Since the pandemic began, staying well has been a top priority for all of us. Suddenly, it isn’t a concept limited to winter or cold and flu season, but every day of the year. “Immunity” is one of the most searched words on Google, and over the past year nearly half of all Americans have started taking supplements to support their immunity. “The pandemic has brought immune system function to the forefront of many in the public,” says Adrian Gombart, Ph.D., an immunity researcher at Oregon State University’s Linus Pauling Institute, whose staff focus on cutting-edge nutrition research. “Folks should consider ways to improve the functioning of their immune system through adequate intake of the various micro- and macronutrients in their diet. This involves a preventative approach rather than
a treatment approach.”
With the increased interest in immunity, researchers like Gombart have been racing to keep up as a flood of new studies highlight the importance of a strong immune system and linking certain nutrients with it. But “in some cases people still aren’t getting enough to stay well. The idea is to provide adequate levels of nutrients to allow the immune system to function its best if one becomes ill,” says Gombart. This is where the importance of supplements comes in.
Following are Gombart’s top picks for staying well all year long. “A large amount of research supports [the supplements’] overlapping importance in innate immune cell function, antimicrobial activity, regulation of inflammation and adaptive immune cell function,” he says.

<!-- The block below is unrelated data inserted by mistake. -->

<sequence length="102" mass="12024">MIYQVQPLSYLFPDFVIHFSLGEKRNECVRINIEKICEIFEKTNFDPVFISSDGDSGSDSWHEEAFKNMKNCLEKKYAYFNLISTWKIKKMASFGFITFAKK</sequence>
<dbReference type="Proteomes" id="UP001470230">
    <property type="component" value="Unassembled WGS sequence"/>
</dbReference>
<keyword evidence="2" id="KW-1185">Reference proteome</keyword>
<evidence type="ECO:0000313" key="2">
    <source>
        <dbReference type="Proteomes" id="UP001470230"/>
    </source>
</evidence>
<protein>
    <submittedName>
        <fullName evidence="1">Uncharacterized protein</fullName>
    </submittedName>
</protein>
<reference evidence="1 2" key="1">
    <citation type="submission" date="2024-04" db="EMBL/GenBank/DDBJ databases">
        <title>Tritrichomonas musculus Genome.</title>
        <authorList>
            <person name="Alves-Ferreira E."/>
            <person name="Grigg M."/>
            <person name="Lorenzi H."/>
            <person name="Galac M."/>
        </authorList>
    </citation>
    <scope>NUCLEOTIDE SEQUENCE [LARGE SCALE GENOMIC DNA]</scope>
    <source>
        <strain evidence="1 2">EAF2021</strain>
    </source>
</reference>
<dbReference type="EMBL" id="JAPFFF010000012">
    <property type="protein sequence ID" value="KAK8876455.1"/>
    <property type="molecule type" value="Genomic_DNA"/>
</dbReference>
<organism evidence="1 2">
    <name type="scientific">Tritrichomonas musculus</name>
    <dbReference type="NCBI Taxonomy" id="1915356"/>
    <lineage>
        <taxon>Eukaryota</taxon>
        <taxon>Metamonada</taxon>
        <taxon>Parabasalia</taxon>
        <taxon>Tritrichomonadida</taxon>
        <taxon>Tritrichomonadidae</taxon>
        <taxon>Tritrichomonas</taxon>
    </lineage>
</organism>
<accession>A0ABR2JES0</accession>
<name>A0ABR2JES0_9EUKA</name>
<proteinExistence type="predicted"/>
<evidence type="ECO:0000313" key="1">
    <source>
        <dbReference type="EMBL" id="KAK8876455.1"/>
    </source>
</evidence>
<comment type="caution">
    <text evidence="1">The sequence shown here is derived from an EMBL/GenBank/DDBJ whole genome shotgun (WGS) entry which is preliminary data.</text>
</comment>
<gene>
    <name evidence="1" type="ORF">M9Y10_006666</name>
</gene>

Try these immunity-boosting supplements:
Try: Vitafusion Vitamin D3 Gummies
Lesser known than other immunity superstars, vitamin A can benefit immune system functioning and reduce inflammation, according to research. In addition, vitamin A deficiency is linked with disrupted lung functioning and respiratory illness, and a new COVID-inspired study found fewer respiratory complaints with increased vitamin A.
Research regularly shows that a vitamin C deficiency can lead to greater chances of infection, especially respiratory, and it must be consumed because the body can’t make it on its own. Vitamin C gets rapidly depleted with low intakes; additionally, infections and other stressors can reduce it further in the body, says Gombart. High doses of vitamin C are currently being studied as a possible COVID-19 treatment.
Perhaps the quintessential immune nutrient, vitamin D is getting more attention than ever because studies show low levels correlate with testing positive for COVID. Known as the sunshine vitamin because it is produced in the body in response to sunlight, vitamin D activates natural killer T cells, which help fight infection. For as much as we’ve heard about vitamin D, most of us—up to 95 percent—are still deficient.
Via research, this mineral has potential antiviral benefits, strengthens respiratory tissue, keeps pathogens out and helps “balance” the immune system to keep it running smoothly. It’s believed that as much as 17 percent of the world’s population is zinc deficient and that 16 percent of all respiratory infections are zinc-deficiency related.